If they are on the phone, you can get a cassette recorder from Radio Shack for about $40.00 and a device that connects your phone to the recorder for another $20. Go to Radio Shack and search
vox cassette recorder
phone recorder
You can not take too many photographs or video. I have had cases with hundreds of photographs. There is no such thing as too many. You should photograph and video everything that is a part of your claim. There should be no exceptions. The sooner the better. If you have not done so already, take pictures of what is there now. 
Additionally, document every contact with the insurance company. If they call you, keep a log in a notebook of what they said to you. Even better, confirm the conversation in a letter or email. Preferably, don’t talk to them on the phone unless it is being recorded by you. 
Ask for the supervisor. If your adjustor changes, go up the chain of command. It is their duty under the law to adjust the claim timely.   Keep pressuring them. It is not your problem they switched adjustors and are behind, it is theirs. 
Absolutely and you should do so. Contractors are much better at advising you whether an item needs repairs and how it will need to be done. Estimators and adjustors look for the cheapest, most inexpensive means of repair. They are content to replace each of the missing roof shingles from your house and ignore that the remaining shingles have been compromised and that you may not be able to match the colors. 
In addition, they will ignore events that happen in wind storms such as wracking. This is where the structure’s framing is adjusted or moved so that it is no longer plumb or square as it was when originally built. 
Adjustors know that you will wear down over time. So do the insurance companies they work for. They count on you giving up. They want you to give up and they know the vast majority of claimants will accept either a “low ball” or compromised settlement. 
No one can make you fight them and you can take any offer they make. The one fundamental consideration for you should be that once you accept a lesser repair or no repair or you take less money for the structural issues, they are done. But you aren’t.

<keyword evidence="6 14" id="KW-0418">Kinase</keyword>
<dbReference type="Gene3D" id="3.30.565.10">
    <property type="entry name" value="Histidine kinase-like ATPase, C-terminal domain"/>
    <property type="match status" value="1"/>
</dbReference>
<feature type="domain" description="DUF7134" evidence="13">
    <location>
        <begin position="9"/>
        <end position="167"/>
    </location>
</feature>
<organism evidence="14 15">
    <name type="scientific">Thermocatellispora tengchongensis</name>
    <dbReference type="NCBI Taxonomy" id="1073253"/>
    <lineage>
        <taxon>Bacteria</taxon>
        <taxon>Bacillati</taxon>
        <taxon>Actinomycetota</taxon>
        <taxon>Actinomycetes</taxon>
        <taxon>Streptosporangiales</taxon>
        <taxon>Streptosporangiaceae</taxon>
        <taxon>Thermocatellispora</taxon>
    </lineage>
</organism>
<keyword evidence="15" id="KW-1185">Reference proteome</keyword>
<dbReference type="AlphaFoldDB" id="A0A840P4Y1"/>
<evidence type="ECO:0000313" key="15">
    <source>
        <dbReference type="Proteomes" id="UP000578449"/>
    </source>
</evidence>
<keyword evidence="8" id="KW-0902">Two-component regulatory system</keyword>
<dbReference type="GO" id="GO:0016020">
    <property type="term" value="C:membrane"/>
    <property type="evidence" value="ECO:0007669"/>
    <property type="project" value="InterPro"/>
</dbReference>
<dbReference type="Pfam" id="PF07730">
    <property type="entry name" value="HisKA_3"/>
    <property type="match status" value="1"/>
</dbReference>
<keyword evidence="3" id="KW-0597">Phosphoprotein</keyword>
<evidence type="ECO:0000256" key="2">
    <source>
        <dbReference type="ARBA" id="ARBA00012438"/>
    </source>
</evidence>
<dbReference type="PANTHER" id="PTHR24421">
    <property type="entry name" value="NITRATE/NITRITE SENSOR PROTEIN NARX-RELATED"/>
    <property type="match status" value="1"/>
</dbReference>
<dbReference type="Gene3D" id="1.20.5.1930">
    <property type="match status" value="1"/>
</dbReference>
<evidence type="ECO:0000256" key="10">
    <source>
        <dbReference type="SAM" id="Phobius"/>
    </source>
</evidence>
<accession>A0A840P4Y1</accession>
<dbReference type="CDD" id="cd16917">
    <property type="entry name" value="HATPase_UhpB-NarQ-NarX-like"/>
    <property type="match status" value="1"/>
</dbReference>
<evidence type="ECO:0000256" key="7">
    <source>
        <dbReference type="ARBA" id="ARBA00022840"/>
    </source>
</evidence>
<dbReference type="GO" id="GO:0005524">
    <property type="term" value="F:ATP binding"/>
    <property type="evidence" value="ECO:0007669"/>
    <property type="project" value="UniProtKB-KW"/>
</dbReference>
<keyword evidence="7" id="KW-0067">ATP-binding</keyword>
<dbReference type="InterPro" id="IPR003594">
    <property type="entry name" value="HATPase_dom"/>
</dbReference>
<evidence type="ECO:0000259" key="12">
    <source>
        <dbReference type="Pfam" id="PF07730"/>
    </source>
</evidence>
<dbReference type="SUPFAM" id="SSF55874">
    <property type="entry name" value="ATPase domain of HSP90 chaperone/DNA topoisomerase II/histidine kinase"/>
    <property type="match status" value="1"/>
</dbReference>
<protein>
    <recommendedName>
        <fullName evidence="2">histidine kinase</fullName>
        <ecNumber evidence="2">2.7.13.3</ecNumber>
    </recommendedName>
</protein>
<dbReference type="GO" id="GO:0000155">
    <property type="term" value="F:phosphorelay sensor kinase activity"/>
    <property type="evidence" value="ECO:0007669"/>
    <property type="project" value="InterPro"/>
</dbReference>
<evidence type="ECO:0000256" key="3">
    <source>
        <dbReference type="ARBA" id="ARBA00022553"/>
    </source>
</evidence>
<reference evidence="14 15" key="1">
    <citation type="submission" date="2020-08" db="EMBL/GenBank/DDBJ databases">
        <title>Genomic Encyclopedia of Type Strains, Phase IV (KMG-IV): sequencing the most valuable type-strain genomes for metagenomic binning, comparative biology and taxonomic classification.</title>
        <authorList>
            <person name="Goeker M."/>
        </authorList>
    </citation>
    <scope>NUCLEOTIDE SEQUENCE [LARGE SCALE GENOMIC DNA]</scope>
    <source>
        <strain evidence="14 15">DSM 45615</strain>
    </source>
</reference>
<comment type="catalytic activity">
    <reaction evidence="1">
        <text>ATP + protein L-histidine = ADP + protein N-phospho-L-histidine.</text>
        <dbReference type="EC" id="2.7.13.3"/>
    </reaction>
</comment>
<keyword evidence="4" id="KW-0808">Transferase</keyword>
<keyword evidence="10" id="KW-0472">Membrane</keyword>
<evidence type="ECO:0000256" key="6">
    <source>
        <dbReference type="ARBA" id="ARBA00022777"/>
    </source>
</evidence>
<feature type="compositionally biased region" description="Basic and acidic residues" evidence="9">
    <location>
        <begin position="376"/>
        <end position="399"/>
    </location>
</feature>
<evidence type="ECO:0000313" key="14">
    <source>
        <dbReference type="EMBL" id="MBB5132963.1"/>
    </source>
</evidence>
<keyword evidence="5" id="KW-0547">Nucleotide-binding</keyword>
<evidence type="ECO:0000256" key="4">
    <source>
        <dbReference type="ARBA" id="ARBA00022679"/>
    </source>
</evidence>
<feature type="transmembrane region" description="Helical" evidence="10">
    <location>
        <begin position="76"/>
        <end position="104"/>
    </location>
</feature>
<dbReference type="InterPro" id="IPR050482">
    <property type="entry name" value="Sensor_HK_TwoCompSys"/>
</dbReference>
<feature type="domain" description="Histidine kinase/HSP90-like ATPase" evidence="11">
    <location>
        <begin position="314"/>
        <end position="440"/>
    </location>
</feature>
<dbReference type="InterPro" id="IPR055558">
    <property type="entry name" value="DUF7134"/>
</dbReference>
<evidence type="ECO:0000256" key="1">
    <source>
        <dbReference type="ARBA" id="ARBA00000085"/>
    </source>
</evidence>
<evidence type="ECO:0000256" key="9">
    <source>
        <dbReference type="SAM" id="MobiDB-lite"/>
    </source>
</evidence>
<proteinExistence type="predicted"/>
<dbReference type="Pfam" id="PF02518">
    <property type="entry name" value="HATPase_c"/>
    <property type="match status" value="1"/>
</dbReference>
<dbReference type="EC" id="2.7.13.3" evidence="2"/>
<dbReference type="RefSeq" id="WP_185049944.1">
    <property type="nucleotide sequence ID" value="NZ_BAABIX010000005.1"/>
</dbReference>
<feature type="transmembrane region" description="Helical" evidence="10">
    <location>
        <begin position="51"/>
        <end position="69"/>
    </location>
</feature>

If you sell the house or perhaps even refinance, you are going to have to disclose most repairs made to the house. You will also have to disclose the insurance proceeds you received for damage to the house. In the end, they are asking you to accept less and the result is not simply less money to repair the house, it may devalue or lessen your market value. 
You may decrease the market value of your home by accepting lesser repairs or less money to make repairs with. If you let the insurance company pay you for a patch of your roof instead of a new roof, then you are directly decreasing the value of your house. The patch work will likely be unsightly as well as inferior to a new roof. If you accept this, then your future buyer will almost certainly demand that you either pay for a new roof or concede the price of the new roof in the sale of your home. 
If you fight for the right repairs now, then you will recover the current peace of mind that comes with having the correct and appropriate repairs AS WELL AS PROTECTING YOUR HOME’S FUTURE VALUE!
Most insurance policies have a two year statute of limitations for making a claim. You should read your policy carefully and if unsure, have an attorney read it for you.
Keep track of your work and expenses (before and after the storm). Did the adjustor fail to ask you if you did any temporary repairs? (Water extraction, tarp the roof, clean out the fridge, clean up debris, remove trees from the structure, etc). If so, there’s a penalty for that!
Did the adjustor allow for Additional Living Expense while repairs were being made?
Most insurers pay for continuous items until a doorway is reached. Many newer homes have an ‘open concept’ where one room flows into another with few or no doors. TWIA does not pay for continuous items!!!! If you have a wall in your house that is common to a loft (where damage exists) and to the stairwell. TWIA only allowed for painting the walls of the loft, but not the stairwell. Same for base trim!!! UGH!!!
Evin G. Dugas - Attorney at Law 512.261.0044
2303 RR 620 South,   Suite 135 PMB 361,   Austin, Texas 78734